Story of Impact: Mighty Penguins Sled Hockey

Posted by Reeve Staff in Daily Dose on January 04, 2018 # Quality of Life Grant Spotlight, Adaptive Sports

Four-year-old Alex Brown grinned ear-to-ear when he visited the Stanley Cup after the Pittsburgh Penguins 2009 championship win. Already an avid hockey fan, he had received skating lessons for his birthday. But life had a different plan when just a few days after seeing the trophy, a spontaneous spinal epidural hematoma left Alex with a C8 level spinal cord injury.

“Soon after leaving the hospital, we brought Alex to his first Mighty Penguins Sled Hockey practice and he loved it,” said Amy Brown, Alex’s mom and Mighty Penguins executive director. “He still had his trach the first time he went out on the ice. He was hooked. Alex is now 12 years old and plays on the junior team.”

Founded in 1998 by the parents of three young boys diagnosed with spina bifida, Mighty Penguins Sled Hockey operates therapeutic and competitive adaptive ice hockey programs in the Pittsburgh, Pennsylvania, area. Created to support physical fitness and encourage sportsmanship, the organization has a busy schedule with weekly practices, local and travel games as well as hosting a major annual tournament.

“Getting a good workout, building self-esteem and being part of a team are just a few of the benefits that sled hockey has to offer,” said Amy, whose husband, Eric, also serves the organization as a coach. “Our players consistently remark that the program gives them a sense of athletic equity and pride.”

In 2017, the Mighty Penguins received a Christopher & Dana Reeve Foundation Quality of Life grant to support program expansion by purchasing additional equipment, including eight sets of sticks, five traditional sleds and three custom high back sleds with chest straps and additional supports for players who are challenged with balance and core strength.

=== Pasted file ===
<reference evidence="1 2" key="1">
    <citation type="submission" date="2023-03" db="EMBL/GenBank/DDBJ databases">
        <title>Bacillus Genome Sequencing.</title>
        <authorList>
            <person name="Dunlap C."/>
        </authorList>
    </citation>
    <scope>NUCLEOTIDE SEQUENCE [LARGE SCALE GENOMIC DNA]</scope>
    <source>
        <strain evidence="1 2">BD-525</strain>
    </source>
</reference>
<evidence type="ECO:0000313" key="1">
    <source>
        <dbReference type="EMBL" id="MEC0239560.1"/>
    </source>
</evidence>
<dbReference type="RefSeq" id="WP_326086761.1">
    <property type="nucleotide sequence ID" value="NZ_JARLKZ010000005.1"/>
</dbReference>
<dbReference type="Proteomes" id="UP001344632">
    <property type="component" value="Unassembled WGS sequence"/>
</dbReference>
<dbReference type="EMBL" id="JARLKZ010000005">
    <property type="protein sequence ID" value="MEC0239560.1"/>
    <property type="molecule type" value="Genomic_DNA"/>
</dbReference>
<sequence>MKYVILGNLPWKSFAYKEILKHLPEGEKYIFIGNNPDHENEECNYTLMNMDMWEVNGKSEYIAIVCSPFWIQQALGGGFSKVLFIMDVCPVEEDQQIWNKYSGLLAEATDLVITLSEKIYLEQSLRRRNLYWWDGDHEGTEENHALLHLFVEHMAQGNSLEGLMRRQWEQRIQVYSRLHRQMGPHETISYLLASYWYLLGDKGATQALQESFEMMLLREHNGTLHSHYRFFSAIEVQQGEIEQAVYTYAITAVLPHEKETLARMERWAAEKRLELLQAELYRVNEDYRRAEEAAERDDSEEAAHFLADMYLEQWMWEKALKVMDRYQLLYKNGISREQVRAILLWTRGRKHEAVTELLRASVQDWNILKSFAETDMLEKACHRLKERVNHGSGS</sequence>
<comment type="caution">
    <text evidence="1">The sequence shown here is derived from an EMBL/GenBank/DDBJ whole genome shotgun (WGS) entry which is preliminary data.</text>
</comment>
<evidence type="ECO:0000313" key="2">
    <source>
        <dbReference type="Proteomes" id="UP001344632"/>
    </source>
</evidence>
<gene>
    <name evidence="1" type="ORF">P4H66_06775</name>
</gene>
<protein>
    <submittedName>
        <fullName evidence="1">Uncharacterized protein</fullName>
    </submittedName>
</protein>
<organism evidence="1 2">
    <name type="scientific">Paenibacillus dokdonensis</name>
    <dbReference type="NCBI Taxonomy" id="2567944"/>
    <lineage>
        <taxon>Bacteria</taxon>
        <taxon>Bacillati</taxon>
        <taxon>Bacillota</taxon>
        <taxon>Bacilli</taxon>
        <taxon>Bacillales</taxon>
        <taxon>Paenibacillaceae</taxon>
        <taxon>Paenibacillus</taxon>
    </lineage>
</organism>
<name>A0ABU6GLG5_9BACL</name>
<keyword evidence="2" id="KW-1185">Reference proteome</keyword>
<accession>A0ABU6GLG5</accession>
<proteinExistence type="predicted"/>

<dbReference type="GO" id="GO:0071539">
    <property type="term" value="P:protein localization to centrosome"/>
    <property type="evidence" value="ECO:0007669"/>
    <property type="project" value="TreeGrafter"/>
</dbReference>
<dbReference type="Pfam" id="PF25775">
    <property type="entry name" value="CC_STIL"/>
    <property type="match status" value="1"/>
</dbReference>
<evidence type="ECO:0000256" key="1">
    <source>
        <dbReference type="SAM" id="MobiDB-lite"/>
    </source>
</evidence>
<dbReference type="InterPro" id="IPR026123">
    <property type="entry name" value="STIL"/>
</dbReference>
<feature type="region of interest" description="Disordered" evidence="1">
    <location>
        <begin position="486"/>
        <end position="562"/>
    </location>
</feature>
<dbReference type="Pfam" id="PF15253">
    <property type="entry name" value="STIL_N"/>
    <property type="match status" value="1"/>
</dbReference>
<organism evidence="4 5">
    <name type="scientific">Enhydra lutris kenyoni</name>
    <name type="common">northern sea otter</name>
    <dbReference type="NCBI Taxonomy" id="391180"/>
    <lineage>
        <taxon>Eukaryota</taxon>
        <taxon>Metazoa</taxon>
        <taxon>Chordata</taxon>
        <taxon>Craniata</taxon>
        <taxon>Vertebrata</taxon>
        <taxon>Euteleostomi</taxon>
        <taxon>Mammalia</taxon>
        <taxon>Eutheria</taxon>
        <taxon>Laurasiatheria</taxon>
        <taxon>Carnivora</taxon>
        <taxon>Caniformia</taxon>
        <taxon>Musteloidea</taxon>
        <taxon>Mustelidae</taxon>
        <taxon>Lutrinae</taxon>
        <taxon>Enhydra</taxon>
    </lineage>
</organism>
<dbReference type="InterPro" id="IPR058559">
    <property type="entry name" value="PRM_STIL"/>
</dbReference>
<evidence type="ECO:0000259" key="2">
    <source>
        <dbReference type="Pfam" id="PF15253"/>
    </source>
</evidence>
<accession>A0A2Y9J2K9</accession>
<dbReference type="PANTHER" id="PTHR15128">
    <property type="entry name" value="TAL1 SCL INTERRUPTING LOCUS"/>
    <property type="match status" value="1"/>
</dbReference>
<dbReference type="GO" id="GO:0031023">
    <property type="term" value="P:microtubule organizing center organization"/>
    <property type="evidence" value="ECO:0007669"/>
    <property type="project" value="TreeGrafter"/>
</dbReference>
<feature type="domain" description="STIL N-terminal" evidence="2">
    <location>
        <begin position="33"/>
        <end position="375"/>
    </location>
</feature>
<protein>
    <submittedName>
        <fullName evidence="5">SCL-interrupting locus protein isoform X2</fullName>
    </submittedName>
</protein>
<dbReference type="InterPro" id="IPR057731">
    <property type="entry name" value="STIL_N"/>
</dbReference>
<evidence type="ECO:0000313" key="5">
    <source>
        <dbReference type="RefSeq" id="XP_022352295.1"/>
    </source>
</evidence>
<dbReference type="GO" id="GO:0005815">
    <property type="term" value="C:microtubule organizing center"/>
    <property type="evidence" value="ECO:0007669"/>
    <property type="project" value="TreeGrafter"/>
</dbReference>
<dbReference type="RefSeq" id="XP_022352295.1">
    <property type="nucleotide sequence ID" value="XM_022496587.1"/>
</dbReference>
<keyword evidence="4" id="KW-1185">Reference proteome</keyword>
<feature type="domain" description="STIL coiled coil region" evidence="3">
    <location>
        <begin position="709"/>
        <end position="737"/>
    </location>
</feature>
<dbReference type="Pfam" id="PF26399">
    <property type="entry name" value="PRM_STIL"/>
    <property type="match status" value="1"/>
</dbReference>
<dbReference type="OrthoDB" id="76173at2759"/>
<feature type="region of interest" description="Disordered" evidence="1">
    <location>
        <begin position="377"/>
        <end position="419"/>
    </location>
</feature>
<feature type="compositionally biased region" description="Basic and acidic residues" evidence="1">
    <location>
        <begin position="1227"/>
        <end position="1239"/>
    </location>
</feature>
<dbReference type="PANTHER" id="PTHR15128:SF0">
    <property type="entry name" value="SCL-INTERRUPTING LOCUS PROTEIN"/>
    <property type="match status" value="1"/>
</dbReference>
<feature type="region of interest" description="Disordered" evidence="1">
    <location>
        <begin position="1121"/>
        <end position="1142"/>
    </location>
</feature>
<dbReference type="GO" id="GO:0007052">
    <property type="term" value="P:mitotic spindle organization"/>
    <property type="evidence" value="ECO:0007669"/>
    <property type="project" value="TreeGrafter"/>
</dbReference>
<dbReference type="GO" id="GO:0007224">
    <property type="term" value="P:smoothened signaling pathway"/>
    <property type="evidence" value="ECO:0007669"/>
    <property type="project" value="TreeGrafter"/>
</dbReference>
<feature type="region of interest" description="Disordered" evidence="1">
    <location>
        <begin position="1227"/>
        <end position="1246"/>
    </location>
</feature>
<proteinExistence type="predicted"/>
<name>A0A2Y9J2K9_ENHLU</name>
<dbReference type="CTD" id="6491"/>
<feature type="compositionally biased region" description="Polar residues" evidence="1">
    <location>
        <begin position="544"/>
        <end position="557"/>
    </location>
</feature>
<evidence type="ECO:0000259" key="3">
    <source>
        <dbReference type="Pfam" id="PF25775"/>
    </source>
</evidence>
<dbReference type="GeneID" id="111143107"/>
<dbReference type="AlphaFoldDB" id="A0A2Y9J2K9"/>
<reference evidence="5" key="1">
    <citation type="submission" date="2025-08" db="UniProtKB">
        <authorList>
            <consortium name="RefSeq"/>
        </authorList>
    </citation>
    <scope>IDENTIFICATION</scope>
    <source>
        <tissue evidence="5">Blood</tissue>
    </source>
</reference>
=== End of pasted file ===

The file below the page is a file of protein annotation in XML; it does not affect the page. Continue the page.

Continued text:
“The additional assistive equipment enables the players to be more comfortable and happy so they can stay on the ice longer,” said Amy. “We see a lot more smiles out there.”

The Mighty Penguins organization was already familiar with the Reeve Foundation from a 2014 Quality of Life Grant it received through their partnership with the Pittsburgh Penguin Foundation. That grant supported the addition of an intermediate-level team. Today, the program serves more than 70 players on four teams ranging in age from five to over 60.

“We have no age limit. The older players are wonderful mentors and bring tremendous positivity to the program. The Reeve Foundation has been incredible in their support which has allowed us to outfit more players with special needs,” said Amy. “These grants have really opened the door in terms of what we can do.”

For the Brown family, the Reeve Foundation plays an even larger role as a resource for life with a spinal cord injury. Amy says the Reeve Foundation was the first place she turned to when Alex was injured and it has since served as her primary source for research and information.

“About four years ago, we learned that the Reeve Foundation NeuroRecovery Network (NRN) at the Frazier Rehab Institute in Louisville, KY, would expand to include pediatrics,” said Amy. “We jumped on the opportunity and Alex became one of the first participants.”

Each summer, Alex spends 12 weeks at the NRN.

“Alex has progressed from minimal to full sensation and movement down to his toes,” said Amy. “Each year we are so grateful to continue to see him progress as he gains more strength and control. It is astonishing to see how motivation and effort the therapists can get out of these kids.”

Alex has also gained more bladder and bowel control. He is able to take steps and is working on bearing weight.

“The NRN is so specialized; we couldn’t get this level of care anywhere else,” said Amy. “It has also has connected us to other participants and families living with spinal cord injuries. It has been such a great opportunity for Alex to interact with others and see them improve, too.”

Of course, the family also brings Alex’s hockey sled along each summer to get some ice time in. This fall a second NRN pediatric site will open at the Children’s Hospital of Pittsburgh of the University of Pittsburgh Medical Center and the Brown family is proud to be part of encouraging the site location.

“Alex is very goal oriented,” said Amy. “Both the sled hockey and NRN have been a significant part of his continued spinal cord injury recovery. It will be wonderful to have both now near our home.”

The National Paralysis Resource Center website is supported by the Administration for Community Living (ACL), U.S. Department of Health and Human Services (HHS) as part of a financial assistance award totaling $8,700,000 with 100 percent funding by ACL/HHS. The contents are those of the author(s) and do not necessarily represent the official views of, nor an endorsement, by ACL/HHS, or the U.S. Government.